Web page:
Everything you know about alchemy is wrong. Well, not everything. Yes, some alchemists tried to discover the Philosophers’ Stone, which could turn base metal into gold and guarantee long life and health. Sort of like going to Vegas. In his oft-perused book, Extraordinary Popular Delusions and the Madness of Crowds (1841), Charles Mackay grouped alchemists with rogues, pseudo-science, and irrational fads such as the Dutch tupilomania. In short, it was bunk.
Not so, says Lawrence M. Principe, in his new book The Secrets of Alchemy (2013). Principe, who is a professor of chemistry and the history of science, believes alchemy has been misunderstood, both in historical and scientific terms. He claims that there was no real distinction between alchemy and chemistry prior to the Enlightenment.
Principe’s claim rests on three arguments. First, Principe shows that Classical and medieval Arabic texts on alchemy contained valid chemical processes, some of which he has duplicated himself to prove the point. Second, that those valid chemical processes and what we would think of as fanciful alchemical thinking relied on a common theory about the nature and composition of matter, especially metals. Put these two arguments together, and alchemy appears no longer as a fanciful guessing game, but a serious attempt to understand and change the world — science, or at least proto-science.
But what of alchemy’s bad reputation? That’s where Principe’s other argument come into play. Unlike the other sciences, alchemy was a messy affair, and it was often put to dubious uses. One of the processes Principe duplicated was designed to make silver look like gold! (He even supplies a photo of the result.) And it had no mathematically theorized framework or an ancient pedigree, unlike, say, astronomy. So it was disreputable. As chemists tried to gain a prestigious position as scientists, they sought to distinguish themselves from the more dubious parts of their field, which they labeled alchemy.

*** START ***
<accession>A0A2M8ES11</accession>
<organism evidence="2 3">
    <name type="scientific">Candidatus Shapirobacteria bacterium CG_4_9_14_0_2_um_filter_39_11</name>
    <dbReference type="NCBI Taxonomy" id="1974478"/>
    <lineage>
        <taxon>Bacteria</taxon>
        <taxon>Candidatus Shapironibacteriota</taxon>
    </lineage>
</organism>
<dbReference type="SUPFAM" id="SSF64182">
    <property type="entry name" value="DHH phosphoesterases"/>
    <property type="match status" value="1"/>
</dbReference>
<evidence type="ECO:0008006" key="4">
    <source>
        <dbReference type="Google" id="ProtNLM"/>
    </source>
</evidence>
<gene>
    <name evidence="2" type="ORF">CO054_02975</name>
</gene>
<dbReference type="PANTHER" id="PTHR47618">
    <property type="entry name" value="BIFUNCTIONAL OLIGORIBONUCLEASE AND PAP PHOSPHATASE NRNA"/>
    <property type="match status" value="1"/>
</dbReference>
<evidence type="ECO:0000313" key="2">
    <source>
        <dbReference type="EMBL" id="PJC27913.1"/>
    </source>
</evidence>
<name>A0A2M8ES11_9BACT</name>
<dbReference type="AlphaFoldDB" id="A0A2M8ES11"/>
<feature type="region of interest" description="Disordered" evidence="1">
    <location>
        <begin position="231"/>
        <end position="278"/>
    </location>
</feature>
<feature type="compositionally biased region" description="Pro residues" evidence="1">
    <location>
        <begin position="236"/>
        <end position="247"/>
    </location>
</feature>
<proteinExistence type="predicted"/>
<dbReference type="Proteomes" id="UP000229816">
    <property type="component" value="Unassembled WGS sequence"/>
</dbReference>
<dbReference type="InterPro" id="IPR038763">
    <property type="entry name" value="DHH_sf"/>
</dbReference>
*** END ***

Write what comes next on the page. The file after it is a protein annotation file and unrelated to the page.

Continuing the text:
Which brings us to the time of Mackay. By the mid-19th century, the chemists had succeeded. All that was useful of the old science was now “chemistry,” all that was fraudulent, impossible, and disreputable was alchemy. If we factor in the attempt by occultists of the late 19th century to refashion alchemy, as they incorrectly understood it, into a spiritual discipline instead of a physical one, we have the modern view of alchemy complete.
Ironically, the playwright Ben Jonson (1572 -1637) anticipated the occultists by using alchemical thinking and language in his plays, to mirror in the spirit what is happening in the material world. But far from turning lead into gold, Jonson uses alchemy to turn gold into dross. The Alchemist (1610) features a trio of rogues: a fraud of an alchemist, a whore, and a traitorous servant. They work together to fleece the greedy and lustful of their every gold coin and shilling with promises of the Philosophers’ Stone, good fortune, and a chance to seduce willing women. I learned more 17th century ways of cursing people in the opening lines of this play than I knew existed, and it overflows with alchemical knowledge. It also overflows with Jonson’s biting attack on human foibles, as all the rogues and their victims are thwarted in their designs. Jonson must have been well-versed in alchemy, for he used its language and philosophy repeatedly in his work. But to judge from The Alchemist and the other two works bound with it in my library (Volpone and Mercury Vindicated from the Alchemists at Court), he viewed alchemy unfavorably as a fraudulent attempt to mimic or surpass nature. A century before the Enlightenment, the seeds of the later division into alchemy and chemistry were already present in Jonson’s writing.